Incorporating CAT bonds into a relief system could overcome some of the problems associated with free disaster aid. The decision to provide international disaster aid is most often made ad hoc without any conditions or criteria for proper use and equitable distribution of resources. Without planning, corruption and politics can negatively influence the flow of disaster aid (Skees, et al., 2002). Transferring the risk to capital markets would theoretically relieve international aid organizations of some of their fundraising obligations, allowing more time and resources to be spent on their primary concern—disaster relief (Freeman, et al., 2002). However, the cooperation (and endorsement) of international relief organizations and participating governments may be essential to the effectiveness of this concept.
The advantage of CAT bonds over traditional reinsurance lies in lower transaction costs and the absence of default (credit) risk. Nell and Richter suggest that, in theory, CAT bonds should be less expensive than purchasing reinsurance. They conclude that the high premiums for reinsurance reflect the risk aversion of the reinsurer, as witnessed by higher premiums charged for higher levels of loss. At the moment, however, premiums on commercial CAT bonds are quite high, generating returns of 4-8% above LIBOR1.
Bantwal and Kunreuther (1999) examined the reasons behind high premiums on CAT bonds. They determined that in terms of Sharpe ratios2 CAT bonds are more favorable than bonds of comparable risk. In fact, they suggest that an investor would be highly risk averse to not invest in CAT bonds. However, the justification for high rates for catastrophe reinsurance equally justifies the high yields on catastrophe bonds. The uncertainty surrounding the probability and magnitude of loss creates a demand for large returns on bond investments. Bantwal and Kunreuther also point to myopic loss aversion on behalf of investors as a factor restricting market size. The notion of sudden and total loss of principal, even at very low odds may limit investor interest in catastrophe-linked securities. Additionally, the cost of education to investors for researching and understanding new catastrophe-linked securities may be large. Standardization of these products over time should help reduce this constraint.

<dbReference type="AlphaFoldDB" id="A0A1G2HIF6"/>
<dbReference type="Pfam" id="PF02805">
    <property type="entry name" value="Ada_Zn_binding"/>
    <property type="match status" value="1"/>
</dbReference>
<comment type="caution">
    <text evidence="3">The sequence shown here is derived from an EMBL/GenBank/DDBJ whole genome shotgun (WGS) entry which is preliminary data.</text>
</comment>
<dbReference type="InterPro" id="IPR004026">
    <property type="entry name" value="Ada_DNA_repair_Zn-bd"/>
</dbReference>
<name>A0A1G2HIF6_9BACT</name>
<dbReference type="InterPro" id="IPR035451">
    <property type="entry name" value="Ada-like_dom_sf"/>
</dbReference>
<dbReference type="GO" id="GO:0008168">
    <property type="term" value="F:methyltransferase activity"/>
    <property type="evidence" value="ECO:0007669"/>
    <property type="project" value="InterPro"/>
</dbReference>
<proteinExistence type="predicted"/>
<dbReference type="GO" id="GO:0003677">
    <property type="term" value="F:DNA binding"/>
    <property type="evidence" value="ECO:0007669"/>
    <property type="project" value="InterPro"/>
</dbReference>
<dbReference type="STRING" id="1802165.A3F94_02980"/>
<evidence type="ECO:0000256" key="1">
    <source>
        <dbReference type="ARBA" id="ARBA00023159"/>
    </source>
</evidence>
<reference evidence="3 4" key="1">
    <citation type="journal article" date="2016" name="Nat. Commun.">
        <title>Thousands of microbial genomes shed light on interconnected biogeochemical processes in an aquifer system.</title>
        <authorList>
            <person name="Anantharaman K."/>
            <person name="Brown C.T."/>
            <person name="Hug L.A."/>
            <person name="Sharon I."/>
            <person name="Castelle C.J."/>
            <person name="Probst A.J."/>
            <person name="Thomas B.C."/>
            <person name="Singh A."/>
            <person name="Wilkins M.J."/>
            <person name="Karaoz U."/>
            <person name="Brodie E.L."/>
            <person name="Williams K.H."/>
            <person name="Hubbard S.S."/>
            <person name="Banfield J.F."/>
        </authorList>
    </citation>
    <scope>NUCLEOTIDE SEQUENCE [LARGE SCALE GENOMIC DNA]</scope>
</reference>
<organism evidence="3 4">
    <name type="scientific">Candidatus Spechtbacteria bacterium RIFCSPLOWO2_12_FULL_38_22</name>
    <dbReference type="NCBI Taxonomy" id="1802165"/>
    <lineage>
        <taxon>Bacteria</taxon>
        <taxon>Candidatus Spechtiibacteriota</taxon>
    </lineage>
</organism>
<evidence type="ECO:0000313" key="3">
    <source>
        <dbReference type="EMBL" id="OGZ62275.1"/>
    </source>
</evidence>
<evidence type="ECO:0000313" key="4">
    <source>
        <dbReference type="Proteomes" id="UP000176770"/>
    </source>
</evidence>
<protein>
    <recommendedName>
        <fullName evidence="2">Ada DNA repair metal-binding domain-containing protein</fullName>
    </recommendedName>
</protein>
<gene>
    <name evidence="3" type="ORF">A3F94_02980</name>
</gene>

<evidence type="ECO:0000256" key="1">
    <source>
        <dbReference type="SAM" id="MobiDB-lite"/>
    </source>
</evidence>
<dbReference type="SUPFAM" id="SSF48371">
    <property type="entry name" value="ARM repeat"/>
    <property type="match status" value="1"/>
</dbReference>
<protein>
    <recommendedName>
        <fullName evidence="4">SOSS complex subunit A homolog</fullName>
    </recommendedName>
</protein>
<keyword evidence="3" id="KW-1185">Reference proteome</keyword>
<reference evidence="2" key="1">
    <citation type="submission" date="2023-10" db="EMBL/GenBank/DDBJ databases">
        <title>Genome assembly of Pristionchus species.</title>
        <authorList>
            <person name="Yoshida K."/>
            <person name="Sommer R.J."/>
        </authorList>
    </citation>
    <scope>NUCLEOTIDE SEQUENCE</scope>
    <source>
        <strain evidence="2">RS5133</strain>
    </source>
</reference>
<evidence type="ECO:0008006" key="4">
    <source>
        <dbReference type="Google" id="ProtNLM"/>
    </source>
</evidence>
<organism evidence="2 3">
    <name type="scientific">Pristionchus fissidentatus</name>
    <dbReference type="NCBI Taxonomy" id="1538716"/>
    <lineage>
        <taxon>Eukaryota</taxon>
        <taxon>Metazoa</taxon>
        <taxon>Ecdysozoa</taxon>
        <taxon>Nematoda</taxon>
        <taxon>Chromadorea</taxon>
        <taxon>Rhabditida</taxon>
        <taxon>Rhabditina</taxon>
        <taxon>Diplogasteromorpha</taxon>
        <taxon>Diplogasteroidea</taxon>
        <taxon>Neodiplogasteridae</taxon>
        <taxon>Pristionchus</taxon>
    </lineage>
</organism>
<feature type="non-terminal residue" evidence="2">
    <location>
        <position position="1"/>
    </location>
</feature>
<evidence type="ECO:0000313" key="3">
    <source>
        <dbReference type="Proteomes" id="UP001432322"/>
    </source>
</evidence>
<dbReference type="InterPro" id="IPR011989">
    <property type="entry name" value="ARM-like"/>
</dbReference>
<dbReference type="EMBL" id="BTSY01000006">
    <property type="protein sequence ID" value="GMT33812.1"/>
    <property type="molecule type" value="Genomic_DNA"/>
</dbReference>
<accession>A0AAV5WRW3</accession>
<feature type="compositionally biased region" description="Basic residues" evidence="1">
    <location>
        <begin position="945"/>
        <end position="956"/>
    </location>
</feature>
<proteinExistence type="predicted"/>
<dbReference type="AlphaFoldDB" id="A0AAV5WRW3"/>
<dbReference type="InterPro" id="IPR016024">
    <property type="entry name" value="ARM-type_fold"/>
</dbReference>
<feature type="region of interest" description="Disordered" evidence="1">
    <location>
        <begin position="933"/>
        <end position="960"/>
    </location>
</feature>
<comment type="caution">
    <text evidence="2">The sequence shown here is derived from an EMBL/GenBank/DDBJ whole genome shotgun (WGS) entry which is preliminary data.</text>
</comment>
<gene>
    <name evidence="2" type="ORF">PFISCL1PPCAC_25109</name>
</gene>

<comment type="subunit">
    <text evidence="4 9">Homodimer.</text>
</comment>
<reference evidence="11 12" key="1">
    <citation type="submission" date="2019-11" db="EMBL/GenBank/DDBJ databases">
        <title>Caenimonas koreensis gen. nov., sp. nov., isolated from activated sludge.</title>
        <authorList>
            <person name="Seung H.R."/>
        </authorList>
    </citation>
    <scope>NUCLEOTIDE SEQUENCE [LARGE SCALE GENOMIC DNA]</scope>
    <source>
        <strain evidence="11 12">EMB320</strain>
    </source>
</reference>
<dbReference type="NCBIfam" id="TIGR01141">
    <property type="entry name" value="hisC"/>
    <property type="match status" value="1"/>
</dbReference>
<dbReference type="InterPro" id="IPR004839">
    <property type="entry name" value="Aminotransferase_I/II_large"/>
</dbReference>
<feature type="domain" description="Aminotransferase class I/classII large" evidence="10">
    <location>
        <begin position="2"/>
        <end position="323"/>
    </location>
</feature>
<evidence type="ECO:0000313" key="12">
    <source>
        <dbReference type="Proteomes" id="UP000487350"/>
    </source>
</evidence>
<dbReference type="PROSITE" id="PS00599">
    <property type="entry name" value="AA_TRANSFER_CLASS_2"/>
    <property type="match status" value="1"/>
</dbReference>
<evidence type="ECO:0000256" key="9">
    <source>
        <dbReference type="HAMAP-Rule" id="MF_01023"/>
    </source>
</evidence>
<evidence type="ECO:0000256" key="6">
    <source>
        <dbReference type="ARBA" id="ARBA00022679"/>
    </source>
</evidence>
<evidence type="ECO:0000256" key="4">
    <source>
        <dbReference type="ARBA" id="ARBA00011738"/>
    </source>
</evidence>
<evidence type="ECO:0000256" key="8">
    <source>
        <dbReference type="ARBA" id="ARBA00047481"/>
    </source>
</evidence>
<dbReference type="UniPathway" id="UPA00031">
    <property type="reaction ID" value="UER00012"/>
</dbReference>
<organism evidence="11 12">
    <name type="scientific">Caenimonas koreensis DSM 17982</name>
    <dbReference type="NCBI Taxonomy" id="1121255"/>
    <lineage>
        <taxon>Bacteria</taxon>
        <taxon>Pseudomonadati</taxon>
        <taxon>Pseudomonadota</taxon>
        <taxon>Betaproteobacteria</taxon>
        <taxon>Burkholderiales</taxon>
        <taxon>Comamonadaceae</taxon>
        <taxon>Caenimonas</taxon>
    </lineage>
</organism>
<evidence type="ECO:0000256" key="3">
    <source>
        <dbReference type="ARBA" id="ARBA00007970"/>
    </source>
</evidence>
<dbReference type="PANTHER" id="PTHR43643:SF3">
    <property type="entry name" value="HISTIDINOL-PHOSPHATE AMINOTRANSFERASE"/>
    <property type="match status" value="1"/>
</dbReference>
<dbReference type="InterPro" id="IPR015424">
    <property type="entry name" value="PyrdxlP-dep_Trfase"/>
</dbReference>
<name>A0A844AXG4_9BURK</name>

Technological improvements have allowed researchers to develop improved weather models which can help to assess the risk exposure of specific locations regarding specific natural events. Construction of these models will be limited by the availability of historical and reliable country weather data. Still, it is expected that as disaster loss models become more accurate and as experience with CAT bonds grows, premium rates will decline and demand for these products will grow. Development of new bond structures that limit risk exposure, such as a pooled portfolio of global CAT risks, will also further the market interest in these instruments.
Methodology & Results
A Monte Carlo simulation was used to illustrate the structure of a charity catastrophe bond representing coverage of both a single event and a portfolio of potential events. Random numbers between 0 and 1 were generated in a matrix representing 1000 possible outcomes for independent geographic regions for a single year. A value less than or equal to 0.01 was used to represent occurrence of a 1-in-a-100-year event, triggering a payment of 100% of principal. For a CAT bond covering a single region/event, the expected return is calculated by weighing the probability of no triggering event, p0, against the probability of a triggering event, p1, where Pt is
1 The London InterBank Offered Rate, the lending rate between banks, is a common benchmark for short-term interest rates. As of September 3, 2002 the 12 month rate was USD 1.89, down from 3.56 in August Sharpe ratio=return over the risk-free rate/standard deviation of returns 2